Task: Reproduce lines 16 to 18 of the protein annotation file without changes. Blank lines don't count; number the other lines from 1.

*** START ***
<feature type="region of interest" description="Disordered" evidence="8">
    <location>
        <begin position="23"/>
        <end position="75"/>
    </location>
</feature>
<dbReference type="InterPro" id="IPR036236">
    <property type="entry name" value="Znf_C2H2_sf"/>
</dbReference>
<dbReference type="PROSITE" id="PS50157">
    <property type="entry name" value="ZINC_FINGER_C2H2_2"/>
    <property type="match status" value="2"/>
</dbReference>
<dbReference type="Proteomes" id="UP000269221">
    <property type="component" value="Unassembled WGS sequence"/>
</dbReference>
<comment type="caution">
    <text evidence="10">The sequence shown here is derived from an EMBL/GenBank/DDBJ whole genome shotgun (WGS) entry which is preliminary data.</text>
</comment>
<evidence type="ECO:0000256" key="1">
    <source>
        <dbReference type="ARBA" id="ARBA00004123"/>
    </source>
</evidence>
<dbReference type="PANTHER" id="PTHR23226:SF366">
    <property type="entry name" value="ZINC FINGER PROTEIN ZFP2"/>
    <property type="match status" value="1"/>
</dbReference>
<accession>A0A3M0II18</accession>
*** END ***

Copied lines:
</dbReference>
<comment type="caution">
    <text evidence="10">The sequence shown here is derived from an EMBL/GenBank/DDBJ whole genome shotgun (WGS) entry which is preliminary data.</text>